Description of the DVC THEME

Assisted living in smart homes can change the way millions of elderly people live, manage their conditions, and maintain their well-being. This could support the aging population to live longer independently and to enjoy comfort and quality of life in its private environments. 

While current monitoring and assistive technologies are selectively deployed due to high cost, limited functionality, and interoperability issues, future smart homes could leverage cheap ubiquitous sensors, and interconnected smart objects, packaged with robust context interference and interaction techniques. The next generation of smart home technologies will be adaptive to fit versatile living environments, and interoperable for heterogeneous applications. In addition, a service-oriented end-to-end system architecture will support reconfiguration and modular design that is essential to empower care providers to customize solutions. 

A monitoring system within a smart home checks the daily activities and decides whether the behavior of the residents is regular or irregular. The success of such a system depends on understanding the normal lifestyle and the degree to which the behavior of the elderly has deviated from what is defined as normal.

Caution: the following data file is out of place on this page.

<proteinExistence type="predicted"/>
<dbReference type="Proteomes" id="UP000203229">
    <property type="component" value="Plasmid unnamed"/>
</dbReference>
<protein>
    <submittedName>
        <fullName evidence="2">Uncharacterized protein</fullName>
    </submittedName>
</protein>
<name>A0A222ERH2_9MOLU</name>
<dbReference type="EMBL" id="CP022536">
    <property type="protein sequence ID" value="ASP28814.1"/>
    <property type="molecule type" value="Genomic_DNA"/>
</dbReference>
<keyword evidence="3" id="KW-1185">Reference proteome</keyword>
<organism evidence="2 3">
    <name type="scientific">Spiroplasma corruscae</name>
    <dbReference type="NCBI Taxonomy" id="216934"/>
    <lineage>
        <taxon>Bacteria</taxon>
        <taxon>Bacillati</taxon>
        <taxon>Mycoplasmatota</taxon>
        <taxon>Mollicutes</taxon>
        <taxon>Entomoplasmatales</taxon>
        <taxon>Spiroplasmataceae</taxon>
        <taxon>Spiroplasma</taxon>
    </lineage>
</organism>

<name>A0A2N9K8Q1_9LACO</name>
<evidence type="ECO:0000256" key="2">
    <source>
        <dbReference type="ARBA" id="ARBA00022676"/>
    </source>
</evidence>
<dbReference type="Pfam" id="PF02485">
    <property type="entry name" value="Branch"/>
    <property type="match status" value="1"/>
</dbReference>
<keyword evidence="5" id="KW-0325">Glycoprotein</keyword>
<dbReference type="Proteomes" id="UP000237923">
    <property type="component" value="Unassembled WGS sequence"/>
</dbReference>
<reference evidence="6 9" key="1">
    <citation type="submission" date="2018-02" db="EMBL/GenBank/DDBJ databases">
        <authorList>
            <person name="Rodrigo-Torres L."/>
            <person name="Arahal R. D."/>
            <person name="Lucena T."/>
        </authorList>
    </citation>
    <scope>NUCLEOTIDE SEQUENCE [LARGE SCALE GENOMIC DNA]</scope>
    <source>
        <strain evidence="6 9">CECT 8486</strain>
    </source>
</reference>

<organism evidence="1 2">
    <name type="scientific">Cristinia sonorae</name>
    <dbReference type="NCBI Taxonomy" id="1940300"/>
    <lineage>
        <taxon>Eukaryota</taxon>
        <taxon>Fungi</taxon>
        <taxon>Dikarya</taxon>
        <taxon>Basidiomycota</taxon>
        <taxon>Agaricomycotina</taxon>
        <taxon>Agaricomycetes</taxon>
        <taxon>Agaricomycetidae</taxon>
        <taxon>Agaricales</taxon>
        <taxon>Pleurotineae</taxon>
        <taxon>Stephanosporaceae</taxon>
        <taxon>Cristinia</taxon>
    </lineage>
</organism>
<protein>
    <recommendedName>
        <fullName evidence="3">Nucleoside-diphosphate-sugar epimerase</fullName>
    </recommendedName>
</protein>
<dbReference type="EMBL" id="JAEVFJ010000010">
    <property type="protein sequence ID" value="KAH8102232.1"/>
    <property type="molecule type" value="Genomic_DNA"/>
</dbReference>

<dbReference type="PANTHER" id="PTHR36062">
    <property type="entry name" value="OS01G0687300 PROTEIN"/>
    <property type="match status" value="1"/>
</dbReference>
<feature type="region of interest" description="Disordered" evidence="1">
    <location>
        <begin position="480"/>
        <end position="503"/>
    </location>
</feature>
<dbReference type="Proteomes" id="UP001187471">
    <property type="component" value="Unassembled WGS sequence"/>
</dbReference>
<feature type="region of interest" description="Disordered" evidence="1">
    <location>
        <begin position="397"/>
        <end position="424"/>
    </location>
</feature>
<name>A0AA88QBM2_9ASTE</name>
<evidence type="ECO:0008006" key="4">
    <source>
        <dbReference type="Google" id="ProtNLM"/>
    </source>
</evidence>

The main challenge in the problem of smart assisted living is to create an unobtrusive sensor network, using microphones and motion sensors that could handle computationally expensive algorithms, while keeping all the sensitive data on the device.

Expected global results:

To create a data value chain that allows:

  • To improve everyday life of elderly by providing a low-cost end-to end behavioural monitoring solution. 
  • To provide high accuracy on user’s profile monitoring through an optimized on-device running system
  • To increase quality of behavioural assessment leveraging data from multiple sources, thus covering data loss and inaccuracy related risks
  • To reduce visits to healthcare providers/hospitals could minimize risks of exposure to COVID-19
  • To develop an accurate algorithm for recognizing the correct usage of an inhaler.
  • To achieve an F1-Score higher than 95% of the four classes (actuation, button press, inhale and exhale).